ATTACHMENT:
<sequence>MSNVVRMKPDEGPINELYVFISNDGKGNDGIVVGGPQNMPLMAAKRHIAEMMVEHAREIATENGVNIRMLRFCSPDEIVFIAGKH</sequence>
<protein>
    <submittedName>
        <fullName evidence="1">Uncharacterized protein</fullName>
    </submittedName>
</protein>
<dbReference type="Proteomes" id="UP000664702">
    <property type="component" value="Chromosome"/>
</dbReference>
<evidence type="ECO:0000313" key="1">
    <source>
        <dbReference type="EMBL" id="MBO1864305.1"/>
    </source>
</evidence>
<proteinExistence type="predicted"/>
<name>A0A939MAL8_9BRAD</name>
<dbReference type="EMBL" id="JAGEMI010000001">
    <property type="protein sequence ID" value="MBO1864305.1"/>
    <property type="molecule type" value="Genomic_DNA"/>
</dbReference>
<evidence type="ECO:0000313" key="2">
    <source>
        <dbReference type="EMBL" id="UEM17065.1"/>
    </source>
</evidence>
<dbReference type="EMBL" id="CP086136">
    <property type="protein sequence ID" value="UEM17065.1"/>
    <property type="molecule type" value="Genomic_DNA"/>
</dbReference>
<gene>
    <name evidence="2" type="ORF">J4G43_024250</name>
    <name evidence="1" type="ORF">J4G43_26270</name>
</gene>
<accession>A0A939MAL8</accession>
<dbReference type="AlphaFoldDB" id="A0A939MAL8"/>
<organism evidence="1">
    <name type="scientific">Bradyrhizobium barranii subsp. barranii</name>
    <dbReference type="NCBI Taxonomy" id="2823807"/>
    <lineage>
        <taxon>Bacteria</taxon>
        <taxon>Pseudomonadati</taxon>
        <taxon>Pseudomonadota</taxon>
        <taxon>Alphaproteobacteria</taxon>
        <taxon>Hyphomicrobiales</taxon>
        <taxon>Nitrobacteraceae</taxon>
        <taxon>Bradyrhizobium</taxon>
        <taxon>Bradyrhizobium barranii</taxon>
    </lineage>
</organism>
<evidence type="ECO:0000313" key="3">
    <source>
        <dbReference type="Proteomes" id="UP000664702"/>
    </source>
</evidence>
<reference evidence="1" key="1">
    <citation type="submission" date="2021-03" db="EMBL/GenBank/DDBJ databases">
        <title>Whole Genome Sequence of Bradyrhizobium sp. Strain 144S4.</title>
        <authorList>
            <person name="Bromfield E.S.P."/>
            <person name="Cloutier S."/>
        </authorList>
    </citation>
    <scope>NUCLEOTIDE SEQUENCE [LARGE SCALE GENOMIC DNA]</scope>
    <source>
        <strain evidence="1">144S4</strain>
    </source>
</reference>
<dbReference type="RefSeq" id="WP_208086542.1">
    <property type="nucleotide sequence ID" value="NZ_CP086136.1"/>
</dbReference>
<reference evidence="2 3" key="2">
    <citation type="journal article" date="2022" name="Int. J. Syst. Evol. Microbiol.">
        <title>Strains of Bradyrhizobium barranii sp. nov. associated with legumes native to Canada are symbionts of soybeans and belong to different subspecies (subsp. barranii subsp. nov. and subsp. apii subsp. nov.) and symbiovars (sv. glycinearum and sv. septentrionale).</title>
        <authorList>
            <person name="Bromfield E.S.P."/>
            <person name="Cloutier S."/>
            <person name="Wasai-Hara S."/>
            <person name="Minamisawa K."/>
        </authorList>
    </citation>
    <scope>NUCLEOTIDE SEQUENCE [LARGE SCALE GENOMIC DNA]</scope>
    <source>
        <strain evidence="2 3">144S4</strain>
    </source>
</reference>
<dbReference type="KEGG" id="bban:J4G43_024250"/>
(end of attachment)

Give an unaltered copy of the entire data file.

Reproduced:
<sequence>MSNVVRMKPDEGPINELYVFISNDGKGNDGIVVGGPQNMPLMAAKRHIAEMMVEHAREIATENGVNIRMLRFCSPDEIVFIAGKH</sequence>
<protein>
    <submittedName>
        <fullName evidence="1">Uncharacterized protein</fullName>
    </submittedName>
</protein>
<dbReference type="Proteomes" id="UP000664702">
    <property type="component" value="Chromosome"/>
</dbReference>
<evidence type="ECO:0000313" key="1">
    <source>
        <dbReference type="EMBL" id="MBO1864305.1"/>
    </source>
</evidence>
<proteinExistence type="predicted"/>
<name>A0A939MAL8_9BRAD</name>
<dbReference type="EMBL" id="JAGEMI010000001">
    <property type="protein sequence ID" value="MBO1864305.1"/>
    <property type="molecule type" value="Genomic_DNA"/>
</dbReference>
<evidence type="ECO:0000313" key="2">
    <source>
        <dbReference type="EMBL" id="UEM17065.1"/>
    </source>
</evidence>
<dbReference type="EMBL" id="CP086136">
    <property type="protein sequence ID" value="UEM17065.1"/>
    <property type="molecule type" value="Genomic_DNA"/>
</dbReference>
<gene>
    <name evidence="2" type="ORF">J4G43_024250</name>
    <name evidence="1" type="ORF">J4G43_26270</name>
</gene>
<accession>A0A939MAL8</accession>
<dbReference type="AlphaFoldDB" id="A0A939MAL8"/>
<organism evidence="1">
    <name type="scientific">Bradyrhizobium barranii subsp. barranii</name>
    <dbReference type="NCBI Taxonomy" id="2823807"/>
    <lineage>
        <taxon>Bacteria</taxon>
        <taxon>Pseudomonadati</taxon>
        <taxon>Pseudomonadota</taxon>
        <taxon>Alphaproteobacteria</taxon>
        <taxon>Hyphomicrobiales</taxon>
        <taxon>Nitrobacteraceae</taxon>
        <taxon>Bradyrhizobium</taxon>
        <taxon>Bradyrhizobium barranii</taxon>
    </lineage>
</organism>
<evidence type="ECO:0000313" key="3">
    <source>
        <dbReference type="Proteomes" id="UP000664702"/>
    </source>
</evidence>
<reference evidence="1" key="1">
    <citation type="submission" date="2021-03" db="EMBL/GenBank/DDBJ databases">
        <title>Whole Genome Sequence of Bradyrhizobium sp. Strain 144S4.</title>
        <authorList>
            <person name="Bromfield E.S.P."/>
            <person name="Cloutier S."/>
        </authorList>
    </citation>
    <scope>NUCLEOTIDE SEQUENCE [LARGE SCALE GENOMIC DNA]</scope>
    <source>
        <strain evidence="1">144S4</strain>
    </source>
</reference>
<dbReference type="RefSeq" id="WP_208086542.1">
    <property type="nucleotide sequence ID" value="NZ_CP086136.1"/>
</dbReference>
<reference evidence="2 3" key="2">
    <citation type="journal article" date="2022" name="Int. J. Syst. Evol. Microbiol.">
        <title>Strains of Bradyrhizobium barranii sp. nov. associated with legumes native to Canada are symbionts of soybeans and belong to different subspecies (subsp. barranii subsp. nov. and subsp. apii subsp. nov.) and symbiovars (sv. glycinearum and sv. septentrionale).</title>
        <authorList>
            <person name="Bromfield E.S.P."/>
            <person name="Cloutier S."/>
            <person name="Wasai-Hara S."/>
            <person name="Minamisawa K."/>
        </authorList>
    </citation>
    <scope>NUCLEOTIDE SEQUENCE [LARGE SCALE GENOMIC DNA]</scope>
    <source>
        <strain evidence="2 3">144S4</strain>
    </source>
</reference>
<dbReference type="KEGG" id="bban:J4G43_024250"/>